My fellow Muslims, I write this letter to you all ten minutes after finding out that multiple Council on American-Islamic Relations (CAIR) offices needed to be evacuated due to the fact they all received “suspicious packages.” The packages carried white powder and in some cases, a message. One of the messages reportedly read, “die a painful death.” Many say that the amount of Islamophobia we are seeing in America today has reached an unprecedented level as hate crimes against Muslims have continued to rise these past few weeks with each incident becoming progressively worse.
Before the attempt to intimidate CAIR office workers this week, there was the report of a New York shop owner who was viciously assaulted by a customer who claimed he will “kill Muslims.” Then there was the story about the Muslim cab driver in Pittsburgh who was shot by a passenger shortly after he asked the driver about Daesh (Another moniker for the self-proclaimed Islamic State). Every day I am nervous to read the news in fear of there being an even more horrific incident than the day before or even worse, that the story will be about one of my own loved ones.
At this point, many in the Muslim community are unsure how to respond to all the threats and violence. There are those who argue that we need to keep to ourselves until this all “blows over” and normalcy returns to this country. I understand this rationale completely. We are angry, scared, and most of all confused. However, being reclusive at this moment is the worst thing we can do.
Please, do not let this opportunity go to waste. Now is the time more than ever that we engage our communities and our non-Muslim peers. The best way to stop the spread of Islamophobia and hatred is to go out and become involved. Volunteer with your local political party, join your child’s parent-teacher association, join a bowling league—it doesn’t matter but you must do something. I understand this task may seem daunting, especially if you or your loved ones recently emigrated here from a foreign country, but there is no better way to erase the misconceptions about our faith than by working alongside our neighbors to better the community in which we live.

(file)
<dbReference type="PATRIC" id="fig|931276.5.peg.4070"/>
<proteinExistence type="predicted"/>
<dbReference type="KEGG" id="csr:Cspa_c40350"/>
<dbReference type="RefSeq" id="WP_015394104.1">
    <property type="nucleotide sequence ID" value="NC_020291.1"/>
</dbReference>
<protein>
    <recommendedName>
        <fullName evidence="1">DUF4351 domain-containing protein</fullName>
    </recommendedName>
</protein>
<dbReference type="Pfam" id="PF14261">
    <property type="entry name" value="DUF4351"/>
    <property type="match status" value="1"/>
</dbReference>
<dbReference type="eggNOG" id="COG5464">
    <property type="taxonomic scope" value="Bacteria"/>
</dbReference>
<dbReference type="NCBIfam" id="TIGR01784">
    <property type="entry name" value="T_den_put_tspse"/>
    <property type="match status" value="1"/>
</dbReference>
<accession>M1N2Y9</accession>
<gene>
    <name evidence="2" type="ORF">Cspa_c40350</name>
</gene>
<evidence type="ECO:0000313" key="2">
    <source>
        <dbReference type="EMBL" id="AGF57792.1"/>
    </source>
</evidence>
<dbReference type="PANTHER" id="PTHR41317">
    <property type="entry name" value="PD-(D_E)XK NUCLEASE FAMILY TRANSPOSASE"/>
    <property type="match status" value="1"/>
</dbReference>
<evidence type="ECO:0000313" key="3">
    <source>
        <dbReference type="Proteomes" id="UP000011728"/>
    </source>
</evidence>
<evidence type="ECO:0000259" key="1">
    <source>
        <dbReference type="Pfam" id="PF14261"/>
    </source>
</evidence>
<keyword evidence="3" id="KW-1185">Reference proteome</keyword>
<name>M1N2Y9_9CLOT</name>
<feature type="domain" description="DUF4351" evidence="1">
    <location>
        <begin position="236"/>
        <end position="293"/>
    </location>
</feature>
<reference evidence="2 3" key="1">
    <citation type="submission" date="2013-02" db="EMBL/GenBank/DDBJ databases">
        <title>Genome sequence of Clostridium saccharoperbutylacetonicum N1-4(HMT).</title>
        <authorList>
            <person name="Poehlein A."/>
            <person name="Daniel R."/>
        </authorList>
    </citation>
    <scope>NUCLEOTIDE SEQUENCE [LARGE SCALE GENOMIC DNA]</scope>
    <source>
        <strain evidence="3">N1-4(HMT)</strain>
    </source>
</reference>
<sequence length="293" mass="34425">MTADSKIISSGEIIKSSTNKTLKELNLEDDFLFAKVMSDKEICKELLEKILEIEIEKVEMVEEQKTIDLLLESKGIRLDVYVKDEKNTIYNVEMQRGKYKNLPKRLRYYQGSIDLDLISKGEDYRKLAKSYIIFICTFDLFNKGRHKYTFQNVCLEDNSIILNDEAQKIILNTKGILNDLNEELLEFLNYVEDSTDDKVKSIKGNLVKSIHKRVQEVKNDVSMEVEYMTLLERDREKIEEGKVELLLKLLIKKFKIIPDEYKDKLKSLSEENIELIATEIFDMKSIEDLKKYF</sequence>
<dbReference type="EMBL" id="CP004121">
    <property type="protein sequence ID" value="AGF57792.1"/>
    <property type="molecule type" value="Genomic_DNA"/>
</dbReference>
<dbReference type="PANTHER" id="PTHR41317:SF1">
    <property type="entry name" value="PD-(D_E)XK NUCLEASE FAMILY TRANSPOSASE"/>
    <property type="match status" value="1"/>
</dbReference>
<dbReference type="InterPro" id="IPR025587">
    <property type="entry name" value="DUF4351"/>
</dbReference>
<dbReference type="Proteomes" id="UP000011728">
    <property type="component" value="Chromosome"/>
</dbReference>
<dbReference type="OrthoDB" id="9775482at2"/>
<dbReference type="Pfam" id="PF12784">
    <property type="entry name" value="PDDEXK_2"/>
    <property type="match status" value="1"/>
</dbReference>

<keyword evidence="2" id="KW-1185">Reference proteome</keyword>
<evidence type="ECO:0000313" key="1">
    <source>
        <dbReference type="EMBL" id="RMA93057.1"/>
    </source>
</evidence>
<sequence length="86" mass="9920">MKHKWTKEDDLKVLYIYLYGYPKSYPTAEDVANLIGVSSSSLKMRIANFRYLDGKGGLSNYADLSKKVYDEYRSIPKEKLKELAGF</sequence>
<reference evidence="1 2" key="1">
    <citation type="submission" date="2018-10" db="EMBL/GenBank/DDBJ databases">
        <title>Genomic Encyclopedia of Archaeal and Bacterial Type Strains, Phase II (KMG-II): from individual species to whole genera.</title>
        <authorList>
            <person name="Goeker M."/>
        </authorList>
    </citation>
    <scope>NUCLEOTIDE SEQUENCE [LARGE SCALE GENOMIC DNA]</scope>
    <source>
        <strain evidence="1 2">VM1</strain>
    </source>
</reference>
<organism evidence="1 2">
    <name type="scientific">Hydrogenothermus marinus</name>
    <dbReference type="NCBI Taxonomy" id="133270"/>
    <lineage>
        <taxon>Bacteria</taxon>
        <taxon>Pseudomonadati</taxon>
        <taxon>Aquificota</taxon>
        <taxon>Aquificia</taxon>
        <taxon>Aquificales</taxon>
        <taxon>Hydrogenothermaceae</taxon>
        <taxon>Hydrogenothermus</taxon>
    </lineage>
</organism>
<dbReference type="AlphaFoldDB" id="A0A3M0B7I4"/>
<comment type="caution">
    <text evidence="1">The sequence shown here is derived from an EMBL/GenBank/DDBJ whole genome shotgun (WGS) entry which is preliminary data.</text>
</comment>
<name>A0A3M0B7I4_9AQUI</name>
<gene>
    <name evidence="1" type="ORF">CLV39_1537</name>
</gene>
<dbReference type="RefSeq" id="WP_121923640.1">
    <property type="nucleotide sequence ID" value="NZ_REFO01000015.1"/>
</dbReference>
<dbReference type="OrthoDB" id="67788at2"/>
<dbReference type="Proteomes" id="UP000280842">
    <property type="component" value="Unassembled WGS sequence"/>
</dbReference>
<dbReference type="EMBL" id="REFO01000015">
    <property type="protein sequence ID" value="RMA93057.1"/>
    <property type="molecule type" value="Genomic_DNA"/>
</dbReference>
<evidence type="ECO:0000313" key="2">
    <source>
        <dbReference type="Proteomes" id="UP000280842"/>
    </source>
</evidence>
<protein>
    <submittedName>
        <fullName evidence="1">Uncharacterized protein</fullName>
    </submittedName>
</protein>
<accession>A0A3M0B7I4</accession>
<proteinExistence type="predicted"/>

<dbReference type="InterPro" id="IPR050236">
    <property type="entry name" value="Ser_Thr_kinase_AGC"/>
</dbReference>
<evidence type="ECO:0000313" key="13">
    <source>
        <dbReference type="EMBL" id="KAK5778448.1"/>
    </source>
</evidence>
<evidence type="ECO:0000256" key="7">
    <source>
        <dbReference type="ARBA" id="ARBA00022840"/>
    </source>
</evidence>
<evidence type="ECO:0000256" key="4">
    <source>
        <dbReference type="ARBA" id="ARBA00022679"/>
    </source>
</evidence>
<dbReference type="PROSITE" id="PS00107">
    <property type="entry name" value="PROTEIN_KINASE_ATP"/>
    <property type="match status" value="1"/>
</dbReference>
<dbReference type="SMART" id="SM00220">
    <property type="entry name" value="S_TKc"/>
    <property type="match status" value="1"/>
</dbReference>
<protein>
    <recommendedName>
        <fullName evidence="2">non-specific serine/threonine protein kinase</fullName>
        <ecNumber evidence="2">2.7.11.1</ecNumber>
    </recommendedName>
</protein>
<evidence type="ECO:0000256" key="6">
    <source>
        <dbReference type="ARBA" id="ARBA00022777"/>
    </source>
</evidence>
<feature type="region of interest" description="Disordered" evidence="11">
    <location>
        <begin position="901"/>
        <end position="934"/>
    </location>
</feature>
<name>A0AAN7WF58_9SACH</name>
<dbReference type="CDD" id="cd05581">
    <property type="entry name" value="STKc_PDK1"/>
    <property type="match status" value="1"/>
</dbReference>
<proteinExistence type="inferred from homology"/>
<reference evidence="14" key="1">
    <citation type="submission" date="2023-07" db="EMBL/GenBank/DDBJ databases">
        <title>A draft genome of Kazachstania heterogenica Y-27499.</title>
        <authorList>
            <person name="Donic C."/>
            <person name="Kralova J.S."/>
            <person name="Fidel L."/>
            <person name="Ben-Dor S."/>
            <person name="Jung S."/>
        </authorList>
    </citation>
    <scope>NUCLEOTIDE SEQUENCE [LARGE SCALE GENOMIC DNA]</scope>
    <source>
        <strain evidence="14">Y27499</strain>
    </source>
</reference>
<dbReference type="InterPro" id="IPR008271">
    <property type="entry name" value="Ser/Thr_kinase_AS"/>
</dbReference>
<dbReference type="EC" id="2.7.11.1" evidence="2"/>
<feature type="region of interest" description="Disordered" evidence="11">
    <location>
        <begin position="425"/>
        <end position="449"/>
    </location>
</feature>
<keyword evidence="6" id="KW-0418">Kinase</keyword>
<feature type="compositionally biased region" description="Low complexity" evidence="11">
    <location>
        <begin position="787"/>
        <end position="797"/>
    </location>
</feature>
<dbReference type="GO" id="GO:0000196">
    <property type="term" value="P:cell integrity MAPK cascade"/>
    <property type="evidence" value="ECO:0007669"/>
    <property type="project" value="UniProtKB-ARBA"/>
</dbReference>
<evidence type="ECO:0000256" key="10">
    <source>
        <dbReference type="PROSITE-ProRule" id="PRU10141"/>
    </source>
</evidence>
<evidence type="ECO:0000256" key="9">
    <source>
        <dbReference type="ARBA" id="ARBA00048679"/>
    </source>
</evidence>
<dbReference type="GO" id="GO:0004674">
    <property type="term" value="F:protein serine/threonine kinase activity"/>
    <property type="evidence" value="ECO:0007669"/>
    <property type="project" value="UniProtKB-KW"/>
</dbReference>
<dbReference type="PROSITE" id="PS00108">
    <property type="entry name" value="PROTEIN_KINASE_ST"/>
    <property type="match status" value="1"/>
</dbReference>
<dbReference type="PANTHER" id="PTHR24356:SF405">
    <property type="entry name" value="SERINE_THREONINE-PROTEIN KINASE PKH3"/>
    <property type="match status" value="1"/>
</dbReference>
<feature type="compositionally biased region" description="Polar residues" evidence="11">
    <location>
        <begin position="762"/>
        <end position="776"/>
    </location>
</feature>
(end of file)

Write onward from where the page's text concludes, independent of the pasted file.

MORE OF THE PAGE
Those skeptical of my approach would say that Muslims have no need to prove their “Americanness.” Allow me to be clear, my urge for Muslims to become more participatory in their communities is not to prove anything. It is a reassertion of our values.
Muslims are productive members of society who believe in equality, peace, and social justice. We work as doctors, lawyers, and servicemen and women in the US military. Unfortunately, there is a very violent minority which believes all Muslims are inherently evil and therefore think that their horrific acts are justified. My approach does not excuse this violent minority’s cruel deeds either. The discriminatory rhetoric is being spewed by a few presidential candidates that is fueling this group’s fear does not show sign on slowing down. As Muslims, we can lament all day long about how awful our circumstances are, however nothing will be accomplished until we all stand up and take action. The popular saying “people fear what they do not understand” rings true now more than ever. The best way to help others understand is to engage them.
If you doubt this approach, look at the Muslims in San Bernardino. One day after the massacre, they began a fundraising campaign for the victims’ families. They ended up raising over $100,000 and have touched the entire nation, not only as tremendous Muslims, but as tremendous Americans who have taken a stance against terrorism and prejudice.
Now is the time for us to rise together and transform our communities one person at a time. Martin Luther King, Jr. once said “love is the only force capable of transforming an enemy into a friend.” If we hate those who hate us, we allow them to win. Now is the time to build new relationships and strengthen our communities to ensure long lasting understanding for one another as Americans.
Show those who wish to hurt us that no matter what, we will not close our doors. We will not close our minds. Most importantly, we will not close our hearts.
Towson University Student. American. Muslim.